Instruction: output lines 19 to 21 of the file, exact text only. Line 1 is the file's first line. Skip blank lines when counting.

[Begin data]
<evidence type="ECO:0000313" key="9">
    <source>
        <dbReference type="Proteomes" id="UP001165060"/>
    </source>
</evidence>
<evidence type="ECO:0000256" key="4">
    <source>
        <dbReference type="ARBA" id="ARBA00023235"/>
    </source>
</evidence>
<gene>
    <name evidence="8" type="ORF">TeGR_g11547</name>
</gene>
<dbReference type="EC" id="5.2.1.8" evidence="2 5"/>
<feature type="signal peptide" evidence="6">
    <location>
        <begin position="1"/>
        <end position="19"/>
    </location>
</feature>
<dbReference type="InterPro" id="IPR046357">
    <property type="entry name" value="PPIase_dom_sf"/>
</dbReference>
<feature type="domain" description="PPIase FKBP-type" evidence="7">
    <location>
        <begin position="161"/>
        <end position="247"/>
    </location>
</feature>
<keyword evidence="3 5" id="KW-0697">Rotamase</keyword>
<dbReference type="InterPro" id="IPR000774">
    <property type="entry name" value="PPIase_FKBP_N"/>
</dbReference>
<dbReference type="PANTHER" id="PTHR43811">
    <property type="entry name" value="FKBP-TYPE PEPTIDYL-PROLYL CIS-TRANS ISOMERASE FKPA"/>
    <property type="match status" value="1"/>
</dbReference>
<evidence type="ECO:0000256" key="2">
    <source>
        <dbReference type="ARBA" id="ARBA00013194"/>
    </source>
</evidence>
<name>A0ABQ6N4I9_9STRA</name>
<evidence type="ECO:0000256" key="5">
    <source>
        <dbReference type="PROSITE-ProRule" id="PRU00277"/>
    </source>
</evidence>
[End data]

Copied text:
    </location>
</feature>
<dbReference type="InterPro" id="IPR046357">